The author was provided compensation. All opinions are his own.
I’ve been a fan of Major League Baseball for as long as I can remember. Growing up in New York, I was a New York Yankees fan. Despite this, my very first professional baseball game was a New York Mets game. They played the Cubs. It was in 1984. Why a Mets game, you may ask? Well, Shea Stadium in Queens was a lot closer to my Long Island hometown than Yankee Stadium in the Bronx. There was also the fact that the South Bronx wasn’t exactly what you would call a garden spot in my youth. My Dad did eventually get me to Yankee Stadium, though. I’d never seen greener grass. I loved the whole experience of seeing the big leagues in person. The field, the baseball players, the crowd, the food…all of it. I still do. The only problem is that I live 30 miles from the nearest professional baseball team. Then, if I get up there for a game, it’s probably going to be a $200+ day for my family and me to be able to eat some grub and sit in seats that don’t require supplemental oxygen. So, what’s a baseball fan like me to do? I’ve got three words for you: Minor League Baseball.
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AA Baseball: Up Close and Personal
I’ve been a fan of Minor League Baseball (MILB) almost as long as the big leagues. It’s got a different feel to it – one that harkens back to the earlier times of baseball, when it was the most important thing in a boy’s life. My first game was seeing the Oneonta Yankees at Damaschke Field in Oneonta, New York. My experience at that game is actually a great example of what makes MILB a more personal experience. During that game, there was a foul ball hit down the left field line. It came to rest under a wood support for the fence that surrounded the field. So, I left the bleachers and ran down to try to find it, but I couldn’t. It was at this point that the left fielder started verbally directing me to where I could find the ball to make sure I got my trophy! So cool, right? Even at double-a and triple-a (AAA) games, I have had similar experiences! I mean, what MLB team is going to ask me, a fan but certainly not a celebrity, to throw out the first pitch before a game? I’ll tell you what Minor League Baseball team did: the Harrisburg Senators! On a recent trip to the Harrisburg/Hershey, PA area with a few of my TravelingDad brethren, I actually got to realize a lifelong dream! I threw out the first pitch at a professional baseball game! They announced my name over the public address! I was live on video on their scoreboard! I got to throw it to one of the catchers for the Senators! And best of all, I didn’t screw up!! It went straight down the middle! That catcher could end up playing for the Fresno Grizzlies next, and the Nationals after that!Throwing out the first pitch for the Harrisburg Senators while wearing the gear for their MLB franchise, the Washington Nationals. Photo courtesy of the Harrisburg Senators.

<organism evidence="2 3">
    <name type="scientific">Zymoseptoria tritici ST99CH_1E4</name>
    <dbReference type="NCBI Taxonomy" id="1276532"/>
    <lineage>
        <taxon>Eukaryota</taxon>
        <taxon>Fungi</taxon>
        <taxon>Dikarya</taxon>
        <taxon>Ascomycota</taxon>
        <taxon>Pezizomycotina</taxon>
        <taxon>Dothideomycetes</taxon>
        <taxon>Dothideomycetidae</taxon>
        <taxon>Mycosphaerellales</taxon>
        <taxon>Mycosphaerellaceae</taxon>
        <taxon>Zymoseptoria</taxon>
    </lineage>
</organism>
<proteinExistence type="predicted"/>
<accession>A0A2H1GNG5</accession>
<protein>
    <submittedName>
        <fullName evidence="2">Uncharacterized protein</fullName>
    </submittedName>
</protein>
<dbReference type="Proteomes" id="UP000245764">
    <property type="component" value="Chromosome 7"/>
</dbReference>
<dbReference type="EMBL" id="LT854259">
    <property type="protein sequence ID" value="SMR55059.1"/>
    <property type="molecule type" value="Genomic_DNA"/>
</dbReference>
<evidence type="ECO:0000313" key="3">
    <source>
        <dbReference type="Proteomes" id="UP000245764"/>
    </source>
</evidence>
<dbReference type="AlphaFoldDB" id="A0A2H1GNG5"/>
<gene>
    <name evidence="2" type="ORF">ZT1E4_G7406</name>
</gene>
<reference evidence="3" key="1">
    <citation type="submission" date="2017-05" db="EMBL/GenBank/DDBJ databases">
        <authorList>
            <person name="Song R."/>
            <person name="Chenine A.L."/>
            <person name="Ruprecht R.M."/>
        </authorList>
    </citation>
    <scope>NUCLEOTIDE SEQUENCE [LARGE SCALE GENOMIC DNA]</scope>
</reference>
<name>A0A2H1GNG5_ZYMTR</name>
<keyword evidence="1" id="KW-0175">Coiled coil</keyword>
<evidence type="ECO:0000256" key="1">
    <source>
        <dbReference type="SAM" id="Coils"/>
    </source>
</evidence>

Minor League Baseball = Major League Fun